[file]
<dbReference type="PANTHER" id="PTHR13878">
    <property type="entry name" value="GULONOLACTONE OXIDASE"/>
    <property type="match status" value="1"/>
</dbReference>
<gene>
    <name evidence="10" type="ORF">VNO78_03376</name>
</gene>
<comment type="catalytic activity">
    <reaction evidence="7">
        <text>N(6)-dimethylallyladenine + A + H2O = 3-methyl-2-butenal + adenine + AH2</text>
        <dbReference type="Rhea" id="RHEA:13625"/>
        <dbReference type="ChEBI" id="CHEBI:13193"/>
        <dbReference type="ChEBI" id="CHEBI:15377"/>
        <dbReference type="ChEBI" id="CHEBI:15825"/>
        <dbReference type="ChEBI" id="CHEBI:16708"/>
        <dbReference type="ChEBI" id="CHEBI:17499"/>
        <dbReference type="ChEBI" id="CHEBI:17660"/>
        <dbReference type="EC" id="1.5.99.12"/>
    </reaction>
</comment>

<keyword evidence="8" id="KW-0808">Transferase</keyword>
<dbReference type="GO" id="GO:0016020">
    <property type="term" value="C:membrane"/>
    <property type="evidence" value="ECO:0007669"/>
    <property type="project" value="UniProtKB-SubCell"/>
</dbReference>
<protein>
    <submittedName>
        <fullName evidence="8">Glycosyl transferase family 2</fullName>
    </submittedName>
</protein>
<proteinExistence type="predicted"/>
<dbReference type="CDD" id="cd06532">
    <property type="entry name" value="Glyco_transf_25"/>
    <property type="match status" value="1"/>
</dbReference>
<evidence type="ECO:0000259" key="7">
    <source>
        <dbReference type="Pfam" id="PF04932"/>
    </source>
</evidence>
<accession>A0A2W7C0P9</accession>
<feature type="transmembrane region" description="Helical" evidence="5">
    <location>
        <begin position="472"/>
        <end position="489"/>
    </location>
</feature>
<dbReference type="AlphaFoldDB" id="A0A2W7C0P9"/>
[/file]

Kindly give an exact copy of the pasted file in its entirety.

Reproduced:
<dbReference type="PANTHER" id="PTHR13878">
    <property type="entry name" value="GULONOLACTONE OXIDASE"/>
    <property type="match status" value="1"/>
</dbReference>
<gene>
    <name evidence="10" type="ORF">VNO78_03376</name>
</gene>
<comment type="catalytic activity">
    <reaction evidence="7">
        <text>N(6)-dimethylallyladenine + A + H2O = 3-methyl-2-butenal + adenine + AH2</text>
        <dbReference type="Rhea" id="RHEA:13625"/>
        <dbReference type="ChEBI" id="CHEBI:13193"/>
        <dbReference type="ChEBI" id="CHEBI:15377"/>
        <dbReference type="ChEBI" id="CHEBI:15825"/>
        <dbReference type="ChEBI" id="CHEBI:16708"/>
        <dbReference type="ChEBI" id="CHEBI:17499"/>
        <dbReference type="ChEBI" id="CHEBI:17660"/>
        <dbReference type="EC" id="1.5.99.12"/>
    </reaction>
</comment>

<keyword evidence="8" id="KW-0808">Transferase</keyword>
<dbReference type="GO" id="GO:0016020">
    <property type="term" value="C:membrane"/>
    <property type="evidence" value="ECO:0007669"/>
    <property type="project" value="UniProtKB-SubCell"/>
</dbReference>
<protein>
    <submittedName>
        <fullName evidence="8">Glycosyl transferase family 2</fullName>
    </submittedName>
</protein>
<proteinExistence type="predicted"/>
<dbReference type="CDD" id="cd06532">
    <property type="entry name" value="Glyco_transf_25"/>
    <property type="match status" value="1"/>
</dbReference>
<evidence type="ECO:0000259" key="7">
    <source>
        <dbReference type="Pfam" id="PF04932"/>
    </source>
</evidence>
<accession>A0A2W7C0P9</accession>
<feature type="transmembrane region" description="Helical" evidence="5">
    <location>
        <begin position="472"/>
        <end position="489"/>
    </location>
</feature>
<dbReference type="AlphaFoldDB" id="A0A2W7C0P9"/>